Grief and support not just for tourists and Phuket
Fr Piergiacomo Urbani, PIME missionary: "There are thousands of fishermen on the coast: no one is saying anything about these poor souls." The Church launches a relief campaign for them.
Bangkok (AsiaNews) - "Everyone here is taking interest in the tourist areas, like Phuket Island, and foreign victims, but the tidal waves hit practically Thailand's entire south-western coastline. That area is home to thousands of fishermen, but no one is saying anything about those poor souls." In remarks to AsiaNews, Fr Piergiacomo Urbani, a PIME missionary in Bangkok, regrets this oversight, referring to data released so far by government authorities and to television coverage of the disaster that has struck Thailand and many parts of Asia.
According to a Health Ministry statement this morning, at least 50 foreigners have died, but their nationality is still not known. Local media reports say that among those missing are people from South Korea, Japan, South Africa, Hong Kong, Great Britian, Italy, Ireland, Denmark, Finland, Australia, Malaysia, Mexico, Russia, Sweden, Chile, the Czech Republic, Spain, the United States and Germany.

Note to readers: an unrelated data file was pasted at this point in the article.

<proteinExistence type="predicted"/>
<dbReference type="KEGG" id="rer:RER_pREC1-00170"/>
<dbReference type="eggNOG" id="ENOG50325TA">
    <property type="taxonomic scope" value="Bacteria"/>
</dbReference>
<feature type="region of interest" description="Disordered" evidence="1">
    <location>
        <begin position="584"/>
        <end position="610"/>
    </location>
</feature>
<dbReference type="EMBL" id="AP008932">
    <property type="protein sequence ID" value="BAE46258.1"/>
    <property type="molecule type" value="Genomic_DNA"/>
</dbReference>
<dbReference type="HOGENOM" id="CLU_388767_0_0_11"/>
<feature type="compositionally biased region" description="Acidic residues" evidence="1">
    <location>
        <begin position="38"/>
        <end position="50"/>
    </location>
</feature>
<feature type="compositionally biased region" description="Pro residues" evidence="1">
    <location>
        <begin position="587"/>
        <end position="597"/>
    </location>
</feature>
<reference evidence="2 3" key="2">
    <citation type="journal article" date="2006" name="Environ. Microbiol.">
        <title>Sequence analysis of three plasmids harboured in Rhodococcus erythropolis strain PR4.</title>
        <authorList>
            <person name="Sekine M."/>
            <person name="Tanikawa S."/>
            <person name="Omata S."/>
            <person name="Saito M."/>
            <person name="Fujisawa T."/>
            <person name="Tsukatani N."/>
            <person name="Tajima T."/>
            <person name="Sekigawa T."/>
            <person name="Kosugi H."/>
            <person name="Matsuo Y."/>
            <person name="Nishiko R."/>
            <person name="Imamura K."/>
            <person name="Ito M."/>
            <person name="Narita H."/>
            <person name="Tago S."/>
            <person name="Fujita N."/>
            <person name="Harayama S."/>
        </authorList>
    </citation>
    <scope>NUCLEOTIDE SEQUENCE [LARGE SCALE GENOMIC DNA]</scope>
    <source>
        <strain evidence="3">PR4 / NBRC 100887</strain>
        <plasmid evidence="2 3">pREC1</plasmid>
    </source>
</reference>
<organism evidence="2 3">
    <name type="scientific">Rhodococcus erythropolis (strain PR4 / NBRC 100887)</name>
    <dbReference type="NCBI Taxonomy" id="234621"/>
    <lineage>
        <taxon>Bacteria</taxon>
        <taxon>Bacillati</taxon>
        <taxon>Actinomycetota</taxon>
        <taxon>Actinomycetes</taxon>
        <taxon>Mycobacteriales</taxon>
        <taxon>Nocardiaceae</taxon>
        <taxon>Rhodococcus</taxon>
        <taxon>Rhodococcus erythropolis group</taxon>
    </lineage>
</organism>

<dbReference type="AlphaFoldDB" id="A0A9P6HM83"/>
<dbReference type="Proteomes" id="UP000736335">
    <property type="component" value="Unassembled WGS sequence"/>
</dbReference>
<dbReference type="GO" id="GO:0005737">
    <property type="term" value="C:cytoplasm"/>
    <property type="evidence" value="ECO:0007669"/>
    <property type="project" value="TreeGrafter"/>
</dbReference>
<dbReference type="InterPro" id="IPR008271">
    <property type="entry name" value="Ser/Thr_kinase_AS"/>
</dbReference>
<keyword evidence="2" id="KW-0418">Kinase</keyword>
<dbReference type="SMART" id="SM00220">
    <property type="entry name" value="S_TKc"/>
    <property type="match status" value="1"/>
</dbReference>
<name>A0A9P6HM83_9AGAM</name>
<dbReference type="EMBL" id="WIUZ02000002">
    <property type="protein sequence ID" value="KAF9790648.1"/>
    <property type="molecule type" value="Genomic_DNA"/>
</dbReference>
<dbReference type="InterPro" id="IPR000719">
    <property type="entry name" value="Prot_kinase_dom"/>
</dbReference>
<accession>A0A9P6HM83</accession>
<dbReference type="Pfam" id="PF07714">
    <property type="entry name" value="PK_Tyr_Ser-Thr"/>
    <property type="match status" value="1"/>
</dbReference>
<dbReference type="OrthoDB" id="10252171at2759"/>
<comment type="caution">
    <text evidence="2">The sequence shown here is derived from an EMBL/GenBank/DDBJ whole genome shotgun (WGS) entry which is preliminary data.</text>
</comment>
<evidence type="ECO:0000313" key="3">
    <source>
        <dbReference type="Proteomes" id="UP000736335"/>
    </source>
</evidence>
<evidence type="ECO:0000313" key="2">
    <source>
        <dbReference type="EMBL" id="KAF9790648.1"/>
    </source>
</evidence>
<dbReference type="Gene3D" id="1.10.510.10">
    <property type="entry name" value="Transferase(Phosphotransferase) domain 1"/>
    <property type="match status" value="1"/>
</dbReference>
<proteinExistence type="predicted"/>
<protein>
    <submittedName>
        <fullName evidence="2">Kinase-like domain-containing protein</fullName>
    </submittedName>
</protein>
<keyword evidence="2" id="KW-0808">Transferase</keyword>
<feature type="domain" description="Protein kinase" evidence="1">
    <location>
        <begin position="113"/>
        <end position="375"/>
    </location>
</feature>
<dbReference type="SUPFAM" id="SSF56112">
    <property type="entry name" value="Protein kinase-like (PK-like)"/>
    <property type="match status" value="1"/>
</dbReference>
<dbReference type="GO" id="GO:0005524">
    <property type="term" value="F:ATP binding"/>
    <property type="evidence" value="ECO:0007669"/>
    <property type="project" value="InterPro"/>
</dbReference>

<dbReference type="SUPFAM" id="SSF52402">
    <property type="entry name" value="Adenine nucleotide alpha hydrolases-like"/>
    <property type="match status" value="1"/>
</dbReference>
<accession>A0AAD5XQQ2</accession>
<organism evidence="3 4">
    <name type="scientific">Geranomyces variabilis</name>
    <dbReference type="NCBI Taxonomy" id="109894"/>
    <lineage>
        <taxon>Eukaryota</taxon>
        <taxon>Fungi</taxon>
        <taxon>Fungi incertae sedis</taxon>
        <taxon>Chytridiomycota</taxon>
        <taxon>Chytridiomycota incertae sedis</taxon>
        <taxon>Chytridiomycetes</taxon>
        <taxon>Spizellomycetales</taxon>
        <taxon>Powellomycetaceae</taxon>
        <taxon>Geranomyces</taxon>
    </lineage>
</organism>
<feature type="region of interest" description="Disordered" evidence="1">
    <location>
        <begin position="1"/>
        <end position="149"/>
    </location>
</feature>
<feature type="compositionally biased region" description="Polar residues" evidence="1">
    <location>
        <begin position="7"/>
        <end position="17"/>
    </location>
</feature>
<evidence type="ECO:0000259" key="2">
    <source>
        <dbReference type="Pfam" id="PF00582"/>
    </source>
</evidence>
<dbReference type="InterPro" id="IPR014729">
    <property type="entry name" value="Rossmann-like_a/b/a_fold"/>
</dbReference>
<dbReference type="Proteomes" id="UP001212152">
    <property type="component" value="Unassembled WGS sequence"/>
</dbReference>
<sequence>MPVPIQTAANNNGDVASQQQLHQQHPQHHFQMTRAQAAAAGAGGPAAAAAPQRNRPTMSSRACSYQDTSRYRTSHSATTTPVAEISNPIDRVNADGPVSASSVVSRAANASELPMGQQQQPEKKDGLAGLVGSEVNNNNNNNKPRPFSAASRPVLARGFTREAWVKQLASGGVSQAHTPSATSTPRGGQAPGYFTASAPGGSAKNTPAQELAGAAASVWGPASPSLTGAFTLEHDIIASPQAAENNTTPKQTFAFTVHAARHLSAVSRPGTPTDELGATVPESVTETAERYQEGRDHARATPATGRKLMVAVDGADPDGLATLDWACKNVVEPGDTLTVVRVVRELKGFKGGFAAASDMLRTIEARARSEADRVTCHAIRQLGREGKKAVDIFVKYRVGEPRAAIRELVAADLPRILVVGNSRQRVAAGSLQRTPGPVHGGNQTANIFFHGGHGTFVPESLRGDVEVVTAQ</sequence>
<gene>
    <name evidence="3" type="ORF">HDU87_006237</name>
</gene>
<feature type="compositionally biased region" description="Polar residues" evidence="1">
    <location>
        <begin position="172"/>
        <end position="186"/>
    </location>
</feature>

"People in Bangkok are grieved by the loss of so much human life", Fr Urbani said. "Authorities say 800 people have died, 300 on Phuket alone, but the death toll will increase over coming days. No one knows what has become of the fisherman living along the hundreds of kilometers of coastline. This disaster is certainly a blow to the country, in terms of the loss of life and the effects on tourism: Christmas is high season as far as tourism is concerned. But, most of all, people here are dismayed by the loss of life. Yesterday, I was making my rounds to wish my parishoners a happy Christmas," said Fr Urbani, who leads a parish in Nonthamburi, a neighorhood of greater Bangkok, "Everyone was glued to their television sets: they didn't miss a moment of the tragic images arriving from the disaster areas. And everyone pointed out to me that nothing was being said about the fishing villages along the coast: the full extent of the tragedy is greater than what has been shown so far.
Fr Urbani says there has been no news so far of damage to churches. "There aren't many churches in the south. There is a parish on Phuket, with a congregation of about one hundred, but the building isn't on the coast: it's inland and doesn't seem to have been affected by the fury of the surging waters." He told AsiaNews that the Thai Church is about to launch a campaign across parishes and Catholic schools to raise funds in favour of the coast's fishermen. The government has also taken action to bring emergency aid to affected areas.